AmeriCares is an emergency response and global health organization committed to saving lives and building healthier futures for people in crisis in the United States and around the world.
AmeriCares is addressing community-based disaster risk reduction and public health gaps through a Public Health-Inclusive Community Risk Framework across preparedness, response and recovery operations. AmeriCares is working with local and international NGO partners to support long-term community disaster risk reduction projects in El Salvador, Myanmar, the Philippines among other countries, supporting participatory prevention, preparedness, mitigation, risk reduction activities and broader community organizational capacities. Through extensive local and international NGO partners, we are also engaged in health institutional risk reduction by increasing institutional preparedness through capacity-building trainings and pre-positioning disaster supplies, as well as mitigation through improved infrastructure post-disaster recovery projects.
The health and well-being of the individual, family, neighborhood, community and region is dynamic and interdependent upon a multitude of factors, both internal (e.g. psycho-social health, allostasis or the ability to manage stability and stress amidst change, genetic pre-disposition to disease, nutrition and physical fitness) and external (e.g. socio-cultural influences, environmental exposure) (Antonovsky, 1979; IOM, 2001). The interdependency and interconnections between humans and the environment has long been recognized, with human and environmental health and well-being often being a focus of understanding this relationship (ibid). This dynamic linkage is even clearer in times of emergency, disaster and increased stressors due to impacts from climate variability and climate change (Almedom & Tumwine, 2007; deFur et al., 2007; Marks, 2006; Perrin, 1996).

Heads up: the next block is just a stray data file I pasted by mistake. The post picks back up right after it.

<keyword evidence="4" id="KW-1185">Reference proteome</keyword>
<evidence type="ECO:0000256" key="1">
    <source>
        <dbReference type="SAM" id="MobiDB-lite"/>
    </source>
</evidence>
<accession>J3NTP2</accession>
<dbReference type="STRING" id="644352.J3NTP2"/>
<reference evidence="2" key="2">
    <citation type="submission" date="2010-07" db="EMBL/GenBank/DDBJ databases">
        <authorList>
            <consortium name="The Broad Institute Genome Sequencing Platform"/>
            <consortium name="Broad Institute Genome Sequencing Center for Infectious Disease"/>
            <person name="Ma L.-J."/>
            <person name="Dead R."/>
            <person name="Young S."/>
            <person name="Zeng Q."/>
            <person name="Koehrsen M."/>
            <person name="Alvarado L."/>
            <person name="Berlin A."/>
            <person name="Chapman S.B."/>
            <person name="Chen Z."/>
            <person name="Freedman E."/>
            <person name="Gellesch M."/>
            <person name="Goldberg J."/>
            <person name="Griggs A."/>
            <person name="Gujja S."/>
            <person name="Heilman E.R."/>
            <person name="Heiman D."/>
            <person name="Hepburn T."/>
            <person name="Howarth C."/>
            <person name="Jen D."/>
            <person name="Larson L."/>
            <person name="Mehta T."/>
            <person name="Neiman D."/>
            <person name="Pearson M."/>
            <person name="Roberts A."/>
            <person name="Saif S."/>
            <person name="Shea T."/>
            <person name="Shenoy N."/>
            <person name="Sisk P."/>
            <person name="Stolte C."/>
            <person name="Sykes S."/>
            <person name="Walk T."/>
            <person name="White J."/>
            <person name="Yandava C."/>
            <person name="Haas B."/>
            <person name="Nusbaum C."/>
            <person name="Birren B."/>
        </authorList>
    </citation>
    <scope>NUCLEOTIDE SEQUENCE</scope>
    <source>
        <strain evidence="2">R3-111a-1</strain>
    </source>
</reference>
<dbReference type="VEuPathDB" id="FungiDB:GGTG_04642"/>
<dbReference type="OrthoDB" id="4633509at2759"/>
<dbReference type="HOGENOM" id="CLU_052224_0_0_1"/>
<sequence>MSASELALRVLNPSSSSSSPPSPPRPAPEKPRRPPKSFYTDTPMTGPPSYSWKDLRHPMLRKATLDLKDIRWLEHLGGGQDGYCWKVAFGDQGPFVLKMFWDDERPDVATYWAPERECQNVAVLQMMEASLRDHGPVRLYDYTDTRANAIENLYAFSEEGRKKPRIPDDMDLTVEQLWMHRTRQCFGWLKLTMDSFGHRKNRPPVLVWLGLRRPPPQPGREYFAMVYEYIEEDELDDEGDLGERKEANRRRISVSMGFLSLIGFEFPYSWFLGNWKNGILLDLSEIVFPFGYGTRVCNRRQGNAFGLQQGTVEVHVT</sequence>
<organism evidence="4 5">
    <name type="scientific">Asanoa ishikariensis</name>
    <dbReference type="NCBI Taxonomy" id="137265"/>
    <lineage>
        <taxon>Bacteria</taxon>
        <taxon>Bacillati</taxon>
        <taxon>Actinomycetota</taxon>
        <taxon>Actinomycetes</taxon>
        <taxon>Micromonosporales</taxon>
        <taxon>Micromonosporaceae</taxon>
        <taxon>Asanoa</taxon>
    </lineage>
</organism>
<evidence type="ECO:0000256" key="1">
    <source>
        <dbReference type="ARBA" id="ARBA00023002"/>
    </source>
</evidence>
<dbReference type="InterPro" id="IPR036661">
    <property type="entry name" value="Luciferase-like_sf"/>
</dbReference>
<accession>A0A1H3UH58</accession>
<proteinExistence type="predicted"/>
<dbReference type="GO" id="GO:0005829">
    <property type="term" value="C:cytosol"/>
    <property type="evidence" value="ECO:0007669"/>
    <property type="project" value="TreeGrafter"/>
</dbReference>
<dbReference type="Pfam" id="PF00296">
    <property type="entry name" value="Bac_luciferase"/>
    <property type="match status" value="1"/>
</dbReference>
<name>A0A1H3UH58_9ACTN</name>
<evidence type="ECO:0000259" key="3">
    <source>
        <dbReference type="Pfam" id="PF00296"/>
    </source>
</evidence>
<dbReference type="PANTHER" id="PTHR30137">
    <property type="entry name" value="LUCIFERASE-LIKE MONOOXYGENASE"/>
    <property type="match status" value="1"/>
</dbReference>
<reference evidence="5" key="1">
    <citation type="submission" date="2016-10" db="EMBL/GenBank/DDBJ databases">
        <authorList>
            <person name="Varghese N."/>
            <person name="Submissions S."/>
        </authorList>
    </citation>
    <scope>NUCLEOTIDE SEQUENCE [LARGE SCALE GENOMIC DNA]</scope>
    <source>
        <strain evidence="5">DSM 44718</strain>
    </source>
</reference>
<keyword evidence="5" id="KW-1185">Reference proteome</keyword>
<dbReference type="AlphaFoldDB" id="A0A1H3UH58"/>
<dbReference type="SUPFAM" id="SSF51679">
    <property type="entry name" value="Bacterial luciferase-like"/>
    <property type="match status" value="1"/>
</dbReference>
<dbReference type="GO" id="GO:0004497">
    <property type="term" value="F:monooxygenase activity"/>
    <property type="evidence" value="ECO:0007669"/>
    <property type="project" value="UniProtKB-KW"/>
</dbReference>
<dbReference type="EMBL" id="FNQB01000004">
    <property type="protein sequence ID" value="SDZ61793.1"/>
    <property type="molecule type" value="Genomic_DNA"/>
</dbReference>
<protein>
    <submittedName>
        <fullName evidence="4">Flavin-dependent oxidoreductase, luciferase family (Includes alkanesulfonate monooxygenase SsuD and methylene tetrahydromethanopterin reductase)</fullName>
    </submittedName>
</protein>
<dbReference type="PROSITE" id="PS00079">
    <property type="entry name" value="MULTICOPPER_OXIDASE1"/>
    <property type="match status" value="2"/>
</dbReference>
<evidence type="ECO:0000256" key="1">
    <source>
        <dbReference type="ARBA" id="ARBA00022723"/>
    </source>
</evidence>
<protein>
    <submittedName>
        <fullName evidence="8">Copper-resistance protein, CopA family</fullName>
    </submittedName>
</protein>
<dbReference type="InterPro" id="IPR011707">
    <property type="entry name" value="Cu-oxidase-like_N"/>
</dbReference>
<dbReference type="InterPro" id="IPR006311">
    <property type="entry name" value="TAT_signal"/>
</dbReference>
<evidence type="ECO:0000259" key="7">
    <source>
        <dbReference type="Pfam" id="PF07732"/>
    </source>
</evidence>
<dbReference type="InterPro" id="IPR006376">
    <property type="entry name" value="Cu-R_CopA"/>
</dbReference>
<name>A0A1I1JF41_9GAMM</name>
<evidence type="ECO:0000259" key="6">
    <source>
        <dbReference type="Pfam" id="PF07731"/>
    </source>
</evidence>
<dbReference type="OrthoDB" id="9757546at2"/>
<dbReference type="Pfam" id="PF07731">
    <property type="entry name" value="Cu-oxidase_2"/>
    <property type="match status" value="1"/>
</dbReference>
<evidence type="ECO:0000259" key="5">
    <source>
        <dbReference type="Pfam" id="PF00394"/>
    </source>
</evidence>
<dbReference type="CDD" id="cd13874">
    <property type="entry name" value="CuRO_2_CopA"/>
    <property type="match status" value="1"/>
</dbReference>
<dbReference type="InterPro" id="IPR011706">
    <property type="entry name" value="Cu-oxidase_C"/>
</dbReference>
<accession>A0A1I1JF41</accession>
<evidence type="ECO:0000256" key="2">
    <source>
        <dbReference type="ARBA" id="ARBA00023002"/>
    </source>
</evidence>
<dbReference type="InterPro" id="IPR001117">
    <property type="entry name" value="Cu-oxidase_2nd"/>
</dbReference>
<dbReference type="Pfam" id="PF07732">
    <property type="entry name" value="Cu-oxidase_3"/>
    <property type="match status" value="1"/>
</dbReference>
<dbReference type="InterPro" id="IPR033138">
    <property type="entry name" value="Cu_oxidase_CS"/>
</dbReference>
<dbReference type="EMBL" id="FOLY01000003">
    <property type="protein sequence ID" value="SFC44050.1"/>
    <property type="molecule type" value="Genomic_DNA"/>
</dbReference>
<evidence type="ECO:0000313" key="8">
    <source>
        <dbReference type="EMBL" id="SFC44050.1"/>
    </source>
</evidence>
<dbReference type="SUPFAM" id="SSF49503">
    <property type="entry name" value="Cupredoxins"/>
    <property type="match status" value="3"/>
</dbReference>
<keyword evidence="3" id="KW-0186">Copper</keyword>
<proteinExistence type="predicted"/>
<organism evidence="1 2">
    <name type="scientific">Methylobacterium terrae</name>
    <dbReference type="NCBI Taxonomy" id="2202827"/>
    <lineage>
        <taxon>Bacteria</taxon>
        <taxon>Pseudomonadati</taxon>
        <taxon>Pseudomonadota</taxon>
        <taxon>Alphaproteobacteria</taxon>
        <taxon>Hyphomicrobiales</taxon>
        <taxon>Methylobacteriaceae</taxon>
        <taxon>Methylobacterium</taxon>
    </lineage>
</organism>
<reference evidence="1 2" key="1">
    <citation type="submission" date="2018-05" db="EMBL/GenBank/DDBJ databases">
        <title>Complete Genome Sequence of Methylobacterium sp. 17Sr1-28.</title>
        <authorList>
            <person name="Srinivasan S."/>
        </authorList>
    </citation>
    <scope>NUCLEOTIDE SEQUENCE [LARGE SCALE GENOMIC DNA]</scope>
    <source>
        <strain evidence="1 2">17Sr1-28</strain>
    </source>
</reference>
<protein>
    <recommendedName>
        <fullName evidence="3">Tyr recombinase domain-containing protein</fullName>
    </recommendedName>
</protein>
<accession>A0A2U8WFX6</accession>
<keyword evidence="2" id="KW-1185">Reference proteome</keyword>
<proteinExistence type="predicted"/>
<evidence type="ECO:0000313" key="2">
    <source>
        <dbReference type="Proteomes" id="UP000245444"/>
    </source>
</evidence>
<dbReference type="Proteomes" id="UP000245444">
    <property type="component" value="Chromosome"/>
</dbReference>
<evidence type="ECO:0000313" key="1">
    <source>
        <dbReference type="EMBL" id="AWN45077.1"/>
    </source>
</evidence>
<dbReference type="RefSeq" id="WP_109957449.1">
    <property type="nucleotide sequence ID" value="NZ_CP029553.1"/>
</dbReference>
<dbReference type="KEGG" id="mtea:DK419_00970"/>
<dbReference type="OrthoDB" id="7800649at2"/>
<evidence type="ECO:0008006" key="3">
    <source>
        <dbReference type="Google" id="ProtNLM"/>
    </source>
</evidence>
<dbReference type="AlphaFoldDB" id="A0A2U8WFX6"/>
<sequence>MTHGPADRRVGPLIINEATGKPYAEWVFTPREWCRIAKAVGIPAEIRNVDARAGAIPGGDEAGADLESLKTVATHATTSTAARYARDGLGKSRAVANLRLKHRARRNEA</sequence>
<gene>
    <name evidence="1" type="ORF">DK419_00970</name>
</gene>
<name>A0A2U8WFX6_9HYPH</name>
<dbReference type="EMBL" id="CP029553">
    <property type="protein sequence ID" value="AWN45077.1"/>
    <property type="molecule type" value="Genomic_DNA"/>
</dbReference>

However, significant disconnect continues between the fields of public health, socio-ecological resilience, disaster risk reduction and climate change adaptation. Most adaptation, resilience, risk and vulnerability frameworks and policies fail to include adequate (if any) measures of health, be they mental, environmental, reproductive, individual or public health, often focusing instead on physical safety and injury prevention measures through building of safe infrastructure (UNISDR 2005, 2008). Conscientious inclusion of public health into scientific and practical disaster risk frameworks and policies is essential to understand, and adequately address, the interconnected causal influences between (and outcomes from) health and risk, extending from the individual to international scales. In this paper, we build on identified gaps in the bodies of literature, and propose a new Public Health-Inclusive Community Risk Framework (Framework) within AmeriCares Preparedness, Risk Reduction, Response and Recovery operations, in order to address scientific, applied and policy gaps.
The AmeriCares Public Health-Inclusive Community Risk Framework and associated Public Health Disaster Preparedness, Risk Reduction, Response and Recovery operations will inform best practices and policy-making at the local to international scales through case studies and cross-sector programmatic integration.
The Framework is useful as a theoretical, practical and policy-oriented tool, which carries international policy implications to broadening the resilience and adaptation discussion to be health-inclusive and community-centric. Increased awareness of, and importance paid to, public health and the interconnectedness with disaster risk, offers critical opportunities to improve the fields of disaster risk reduction, resilience and climate change adaptation and related international frameworks and policies.
This includes, in particular, the timely opportunity to inform the improvement of the current public health gaps in the post-2015 HFA. Building on best practices and driven by collaborative, community-based solutions to risk identification, mapping and comprehensive risk reduction prioritization, the Public Health-Inclusive Disaster Risk Framework presents a new archetype to understand, and address, comprehensive risks, adaptable and scalable to diverse communities and partners around the globe.